A recent analysis has revealed that most Irish motorists will be hit with significant fines if they don’t pay off their insurance.
The Insurance Bureau of Ireland (IBNI) has released figures showing that a total of 3.9 million motorists will have their car insurance premiums reduced by more than €4 billion in 2016-17.
The IBNI has analysed the costs of premiums in the Irish car insurance market and found that most people will be penalised for not paying for their insurance by up to 50%.
The analysis has shown that the number of motorists who are not insured is likely to be higher, with about one in three motorists not paying their insurance bills.
The average Irish consumer pays an average of €1,085 per year on insurance.IBNI Director of Policy and Strategy James McCarthy said the figures showed the Irish insurance market is facing a major shortfall.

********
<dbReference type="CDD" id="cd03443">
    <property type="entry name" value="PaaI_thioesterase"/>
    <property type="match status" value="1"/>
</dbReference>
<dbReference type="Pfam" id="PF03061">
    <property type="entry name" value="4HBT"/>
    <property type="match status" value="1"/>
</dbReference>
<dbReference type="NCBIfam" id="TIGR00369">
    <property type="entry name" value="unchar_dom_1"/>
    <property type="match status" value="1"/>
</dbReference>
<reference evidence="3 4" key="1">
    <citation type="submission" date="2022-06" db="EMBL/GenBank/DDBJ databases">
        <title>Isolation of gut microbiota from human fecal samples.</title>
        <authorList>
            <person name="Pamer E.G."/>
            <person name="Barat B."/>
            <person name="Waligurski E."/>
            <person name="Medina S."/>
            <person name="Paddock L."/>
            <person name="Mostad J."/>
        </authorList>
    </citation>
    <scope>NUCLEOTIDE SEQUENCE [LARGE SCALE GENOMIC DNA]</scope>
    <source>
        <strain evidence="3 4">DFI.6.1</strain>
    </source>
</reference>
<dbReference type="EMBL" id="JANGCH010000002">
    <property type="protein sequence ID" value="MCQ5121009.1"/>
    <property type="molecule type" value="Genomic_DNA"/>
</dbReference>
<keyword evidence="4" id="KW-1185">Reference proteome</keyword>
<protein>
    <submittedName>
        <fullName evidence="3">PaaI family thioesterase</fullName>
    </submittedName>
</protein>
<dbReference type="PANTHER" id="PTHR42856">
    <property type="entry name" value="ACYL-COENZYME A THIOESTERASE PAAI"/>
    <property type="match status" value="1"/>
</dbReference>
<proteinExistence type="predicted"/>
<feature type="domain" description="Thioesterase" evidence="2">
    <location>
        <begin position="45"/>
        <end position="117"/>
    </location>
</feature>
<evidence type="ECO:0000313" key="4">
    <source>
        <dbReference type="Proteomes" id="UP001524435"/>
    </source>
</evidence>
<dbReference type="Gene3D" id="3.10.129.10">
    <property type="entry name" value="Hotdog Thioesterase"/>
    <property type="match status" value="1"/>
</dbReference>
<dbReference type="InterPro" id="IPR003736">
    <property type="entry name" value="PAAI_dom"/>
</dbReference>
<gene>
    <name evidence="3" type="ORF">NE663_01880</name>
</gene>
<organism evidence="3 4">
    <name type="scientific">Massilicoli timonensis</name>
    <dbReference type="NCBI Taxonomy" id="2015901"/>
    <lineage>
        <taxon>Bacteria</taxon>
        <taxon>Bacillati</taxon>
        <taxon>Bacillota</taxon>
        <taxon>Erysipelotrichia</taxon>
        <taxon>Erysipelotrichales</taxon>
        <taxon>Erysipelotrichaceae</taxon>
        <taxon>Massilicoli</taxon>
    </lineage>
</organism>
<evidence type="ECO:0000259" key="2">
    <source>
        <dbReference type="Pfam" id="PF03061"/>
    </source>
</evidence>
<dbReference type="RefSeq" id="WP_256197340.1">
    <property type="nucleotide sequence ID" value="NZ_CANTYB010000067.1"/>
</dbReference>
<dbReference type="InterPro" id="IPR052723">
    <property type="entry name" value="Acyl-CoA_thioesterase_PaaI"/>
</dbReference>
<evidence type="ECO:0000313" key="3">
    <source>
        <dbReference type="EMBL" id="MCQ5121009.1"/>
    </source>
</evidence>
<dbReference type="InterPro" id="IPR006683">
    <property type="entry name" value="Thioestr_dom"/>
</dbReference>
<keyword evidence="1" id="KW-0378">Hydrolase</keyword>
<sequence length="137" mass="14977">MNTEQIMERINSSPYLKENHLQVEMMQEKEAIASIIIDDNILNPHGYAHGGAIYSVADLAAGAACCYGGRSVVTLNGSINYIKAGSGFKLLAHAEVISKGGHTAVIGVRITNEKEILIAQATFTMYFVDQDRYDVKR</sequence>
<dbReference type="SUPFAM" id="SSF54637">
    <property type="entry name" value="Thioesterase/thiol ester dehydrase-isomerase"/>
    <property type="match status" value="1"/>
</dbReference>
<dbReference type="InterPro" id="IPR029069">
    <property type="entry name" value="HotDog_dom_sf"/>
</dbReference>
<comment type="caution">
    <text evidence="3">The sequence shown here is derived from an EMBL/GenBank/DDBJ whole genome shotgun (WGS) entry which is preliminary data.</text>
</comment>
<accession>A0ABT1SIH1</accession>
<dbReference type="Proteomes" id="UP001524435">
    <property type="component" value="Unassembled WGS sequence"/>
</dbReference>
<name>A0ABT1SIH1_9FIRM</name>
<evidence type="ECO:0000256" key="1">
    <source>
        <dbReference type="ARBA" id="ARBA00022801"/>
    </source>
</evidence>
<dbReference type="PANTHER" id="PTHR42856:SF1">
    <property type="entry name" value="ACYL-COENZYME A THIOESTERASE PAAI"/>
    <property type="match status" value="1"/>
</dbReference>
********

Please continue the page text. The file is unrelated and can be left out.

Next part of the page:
He said the number one issue facing the Irish consumer was the amount of time they spend with the insurance company, which is estimated to be between 10 and 15 hours a week.
The Irish consumer also has a lot of discretionary spending to pay for insurance.
This spending is not covered by the insurance companies’ premiums.
The figures showed that between April 1 and December 31, 2015, the average amount of travel time was around 30 minutes a day for consumers, while for non-car owners, that amount increased to around 60 minutes a week during the same period.IBSI said it had been inundated with requests for information about the statistics and was working with insurance companies to provide additional details on the issues facing consumers.
The data has come as the Irish Government prepares to launch the next round of legislation on the future of auto insurance in Ireland.
The Government is expected to introduce legislation in the next few weeks to implement a number of reforms to the insurance market.
The legislation will also make it easier for consumers to claim compensation from insurance companies for any damages that result from their vehicles, including collision damage.IBNIC will be releasing a special edition of its weekly newsletter on the issue later this month.